All-Star Game Changes

  • Both Clubs will start the 10th inning of the All-Star Game, and each subsequent inning, with a runner on second base (re-entry substitutions allowed for runners). This rule change will add excitement to the game and may end the possibility of a tie.

2020 Rule Changes

Active Roster

The active roster limit will increase from 25 to 26, and the minimum number of active players will increase from 24 to 25. The current Major League Rules allowing for a 26th player for doubleheaders will be amended to allow for a 27th player. This rule change will strengthen MLB bullpens as well as hitting power from the bench from opening day until August 31st. It will also allow managers to easier keep a speedster on the bench for clutch baserunning needs.

Additional Roster Changes

  • Elimination of 40-man active roster limit in September. From September 1 through the end of the championship season, all Clubs must carry 28 players on the active roster. This rule change will have a major impact on September call ups as the MLB playoff race intensifies. It will also limit a team’s ability to call up minor league prospects for experience at the MLB level. This rule may have extensive implications for player development.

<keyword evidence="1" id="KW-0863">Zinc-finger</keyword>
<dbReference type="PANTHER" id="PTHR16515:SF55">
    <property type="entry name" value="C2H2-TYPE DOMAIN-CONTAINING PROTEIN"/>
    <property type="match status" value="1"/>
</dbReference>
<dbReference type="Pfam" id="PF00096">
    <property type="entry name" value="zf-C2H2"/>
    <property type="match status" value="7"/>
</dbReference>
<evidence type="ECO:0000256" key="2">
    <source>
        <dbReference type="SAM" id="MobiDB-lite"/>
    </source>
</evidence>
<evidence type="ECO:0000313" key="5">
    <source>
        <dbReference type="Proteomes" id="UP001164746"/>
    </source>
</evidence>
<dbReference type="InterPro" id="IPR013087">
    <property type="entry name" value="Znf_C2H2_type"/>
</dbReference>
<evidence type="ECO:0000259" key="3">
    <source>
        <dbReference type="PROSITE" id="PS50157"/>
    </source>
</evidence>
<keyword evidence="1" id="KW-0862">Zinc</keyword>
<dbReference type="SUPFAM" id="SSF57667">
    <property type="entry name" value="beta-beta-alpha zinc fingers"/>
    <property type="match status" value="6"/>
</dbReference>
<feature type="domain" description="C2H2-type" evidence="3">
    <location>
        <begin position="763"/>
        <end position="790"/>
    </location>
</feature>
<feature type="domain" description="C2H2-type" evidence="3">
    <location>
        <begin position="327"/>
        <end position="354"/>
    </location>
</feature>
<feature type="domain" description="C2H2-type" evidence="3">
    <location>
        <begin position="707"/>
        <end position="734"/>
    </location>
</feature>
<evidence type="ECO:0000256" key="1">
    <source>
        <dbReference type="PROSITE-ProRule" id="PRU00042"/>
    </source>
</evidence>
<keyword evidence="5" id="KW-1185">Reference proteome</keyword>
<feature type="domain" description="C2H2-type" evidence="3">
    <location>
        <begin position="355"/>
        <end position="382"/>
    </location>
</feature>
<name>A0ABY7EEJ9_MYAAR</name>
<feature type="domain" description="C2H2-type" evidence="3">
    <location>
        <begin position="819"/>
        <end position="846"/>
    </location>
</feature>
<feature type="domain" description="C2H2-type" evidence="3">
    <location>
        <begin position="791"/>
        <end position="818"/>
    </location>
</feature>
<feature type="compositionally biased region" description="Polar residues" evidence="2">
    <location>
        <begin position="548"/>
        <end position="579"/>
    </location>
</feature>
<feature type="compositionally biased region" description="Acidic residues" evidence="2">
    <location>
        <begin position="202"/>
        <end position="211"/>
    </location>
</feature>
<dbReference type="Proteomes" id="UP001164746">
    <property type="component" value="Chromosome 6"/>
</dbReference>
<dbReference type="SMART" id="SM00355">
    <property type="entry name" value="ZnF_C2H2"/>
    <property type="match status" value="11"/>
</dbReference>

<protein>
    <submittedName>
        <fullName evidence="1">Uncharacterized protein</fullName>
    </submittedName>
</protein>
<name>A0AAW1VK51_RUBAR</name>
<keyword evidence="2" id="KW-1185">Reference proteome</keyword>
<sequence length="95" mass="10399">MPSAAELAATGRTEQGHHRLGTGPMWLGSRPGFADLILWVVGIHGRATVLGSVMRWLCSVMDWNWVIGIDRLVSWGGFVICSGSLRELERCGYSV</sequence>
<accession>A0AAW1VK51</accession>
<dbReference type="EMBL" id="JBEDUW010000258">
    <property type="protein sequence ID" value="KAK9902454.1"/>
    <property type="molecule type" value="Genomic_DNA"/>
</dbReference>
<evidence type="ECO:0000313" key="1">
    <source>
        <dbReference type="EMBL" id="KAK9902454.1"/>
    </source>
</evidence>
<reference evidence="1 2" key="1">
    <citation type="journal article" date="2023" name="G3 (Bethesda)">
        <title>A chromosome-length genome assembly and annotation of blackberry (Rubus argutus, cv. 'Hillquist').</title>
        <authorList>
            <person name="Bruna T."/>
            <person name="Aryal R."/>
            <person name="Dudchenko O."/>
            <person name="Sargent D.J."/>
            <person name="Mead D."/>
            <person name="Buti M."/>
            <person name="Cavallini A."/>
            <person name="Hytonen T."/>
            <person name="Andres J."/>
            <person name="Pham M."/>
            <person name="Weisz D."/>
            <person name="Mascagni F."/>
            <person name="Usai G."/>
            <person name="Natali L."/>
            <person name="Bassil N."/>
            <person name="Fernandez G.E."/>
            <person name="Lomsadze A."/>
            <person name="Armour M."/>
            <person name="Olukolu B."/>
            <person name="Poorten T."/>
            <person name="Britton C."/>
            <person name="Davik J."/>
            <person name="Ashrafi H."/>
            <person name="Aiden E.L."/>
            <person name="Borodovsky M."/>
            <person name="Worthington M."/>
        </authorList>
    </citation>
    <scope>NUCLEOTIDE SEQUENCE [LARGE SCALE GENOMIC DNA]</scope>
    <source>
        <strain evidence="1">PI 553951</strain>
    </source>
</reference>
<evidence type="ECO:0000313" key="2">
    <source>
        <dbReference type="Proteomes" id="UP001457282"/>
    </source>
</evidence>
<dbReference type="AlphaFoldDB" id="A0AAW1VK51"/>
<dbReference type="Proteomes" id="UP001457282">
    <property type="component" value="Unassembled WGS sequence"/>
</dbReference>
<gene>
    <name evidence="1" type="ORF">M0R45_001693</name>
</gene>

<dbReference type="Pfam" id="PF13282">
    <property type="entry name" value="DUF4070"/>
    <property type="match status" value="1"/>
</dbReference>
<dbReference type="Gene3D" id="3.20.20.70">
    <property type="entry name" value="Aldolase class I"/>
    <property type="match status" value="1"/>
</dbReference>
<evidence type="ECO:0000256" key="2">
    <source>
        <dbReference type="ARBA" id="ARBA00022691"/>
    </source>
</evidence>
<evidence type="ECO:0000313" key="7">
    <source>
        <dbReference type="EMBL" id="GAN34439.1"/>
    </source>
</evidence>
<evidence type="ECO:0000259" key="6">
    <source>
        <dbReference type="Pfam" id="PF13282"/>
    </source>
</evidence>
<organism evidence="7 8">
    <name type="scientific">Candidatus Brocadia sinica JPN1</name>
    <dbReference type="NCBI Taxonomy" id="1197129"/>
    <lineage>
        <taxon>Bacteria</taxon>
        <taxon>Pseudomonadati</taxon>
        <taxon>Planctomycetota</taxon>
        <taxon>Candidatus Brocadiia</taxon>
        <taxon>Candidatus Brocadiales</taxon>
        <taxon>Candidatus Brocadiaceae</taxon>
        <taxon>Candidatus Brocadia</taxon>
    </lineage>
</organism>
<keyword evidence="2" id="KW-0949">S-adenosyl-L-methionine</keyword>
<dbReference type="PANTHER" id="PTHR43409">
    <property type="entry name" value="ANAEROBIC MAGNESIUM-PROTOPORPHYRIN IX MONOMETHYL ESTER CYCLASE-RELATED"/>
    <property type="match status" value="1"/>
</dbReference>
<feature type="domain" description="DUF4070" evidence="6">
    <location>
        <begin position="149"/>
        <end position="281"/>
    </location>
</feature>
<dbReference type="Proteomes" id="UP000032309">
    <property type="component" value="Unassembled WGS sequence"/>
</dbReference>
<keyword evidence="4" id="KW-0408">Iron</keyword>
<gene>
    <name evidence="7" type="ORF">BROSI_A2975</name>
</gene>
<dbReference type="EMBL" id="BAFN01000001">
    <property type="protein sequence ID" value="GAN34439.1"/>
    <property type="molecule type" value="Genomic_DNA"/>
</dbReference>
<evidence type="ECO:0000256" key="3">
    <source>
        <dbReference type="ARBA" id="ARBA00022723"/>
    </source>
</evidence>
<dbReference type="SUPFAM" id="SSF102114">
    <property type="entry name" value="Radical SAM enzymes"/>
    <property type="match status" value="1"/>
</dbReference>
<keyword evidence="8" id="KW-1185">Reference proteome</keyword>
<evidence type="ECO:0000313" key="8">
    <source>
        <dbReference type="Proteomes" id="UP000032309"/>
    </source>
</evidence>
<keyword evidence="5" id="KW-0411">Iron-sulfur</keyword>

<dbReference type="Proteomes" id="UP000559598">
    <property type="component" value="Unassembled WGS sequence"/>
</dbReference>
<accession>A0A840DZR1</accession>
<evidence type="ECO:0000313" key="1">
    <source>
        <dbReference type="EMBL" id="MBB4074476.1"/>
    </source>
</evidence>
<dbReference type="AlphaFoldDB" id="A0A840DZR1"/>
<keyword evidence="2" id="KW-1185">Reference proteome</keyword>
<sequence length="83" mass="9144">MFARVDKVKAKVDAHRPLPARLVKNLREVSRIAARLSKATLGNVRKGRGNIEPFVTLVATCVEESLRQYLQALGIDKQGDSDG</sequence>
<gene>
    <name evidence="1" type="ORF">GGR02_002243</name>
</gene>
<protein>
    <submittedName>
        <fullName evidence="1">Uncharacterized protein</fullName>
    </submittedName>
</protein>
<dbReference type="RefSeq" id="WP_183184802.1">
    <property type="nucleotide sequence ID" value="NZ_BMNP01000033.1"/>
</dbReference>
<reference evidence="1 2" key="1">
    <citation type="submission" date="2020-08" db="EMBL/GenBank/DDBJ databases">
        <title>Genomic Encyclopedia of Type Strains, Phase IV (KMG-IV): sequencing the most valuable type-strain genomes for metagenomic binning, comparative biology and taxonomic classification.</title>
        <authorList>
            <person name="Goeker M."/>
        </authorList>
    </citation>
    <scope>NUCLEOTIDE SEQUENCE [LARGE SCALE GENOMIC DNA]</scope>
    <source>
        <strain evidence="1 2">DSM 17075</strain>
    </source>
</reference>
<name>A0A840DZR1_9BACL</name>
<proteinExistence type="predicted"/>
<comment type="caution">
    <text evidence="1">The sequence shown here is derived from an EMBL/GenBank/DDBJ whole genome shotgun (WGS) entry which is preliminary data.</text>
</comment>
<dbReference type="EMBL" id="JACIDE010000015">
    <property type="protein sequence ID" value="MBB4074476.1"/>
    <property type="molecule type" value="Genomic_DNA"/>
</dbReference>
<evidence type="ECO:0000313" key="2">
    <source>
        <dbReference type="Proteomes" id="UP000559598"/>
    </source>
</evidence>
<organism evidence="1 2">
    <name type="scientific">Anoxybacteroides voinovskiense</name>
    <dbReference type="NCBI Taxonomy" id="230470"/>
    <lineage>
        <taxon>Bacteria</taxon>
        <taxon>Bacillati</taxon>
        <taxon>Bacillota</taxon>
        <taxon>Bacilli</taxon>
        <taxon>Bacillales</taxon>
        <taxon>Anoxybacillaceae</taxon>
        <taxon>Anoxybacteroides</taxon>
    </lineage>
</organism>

• The number of pitchers a Club may carry on the active roster will be capped at a number determined by the joint committee made up between the MLB and the MLBPA. Each player must be designated a pitcher or a position player, and cannot change at any point in the season or postseason. Two-way players are an exception to this rule, however, to qualify as a two-way player that person must pitch at least 20 innings, and start at least 20 games as a position player or designated hitter.

Minimum Number of Batters for Pitchers

Starting pitchers and relievers must pitch to either a minimum of three batters or the end of a half-inning (with exceptions for incapacitating injury or illness). This rule will have a huge impact on baseball but contains a loophole that may be exploited. Much like in football or soccer when players fake injuries to slow down the game, a pitcher may now be encouraged to fake an injury to allow for a substitute before the batter minimum is reached. Injuries are an exception to this rule as well as the mound visit rule.

Disabled List

The minimum placement period for pitchers on the Injured List shall increase from 10 days to 15 days, and the minimum assignment period of pitchers who are optionally assigned to the minors will increase from 10 days to 15 days. Teams may be more inclined to keep an injured player on the active roster instead of calling up a replacement. This rule will make it tougher on managers to make roster decisions and has the potential to temporarily lower a team’s chance to compete.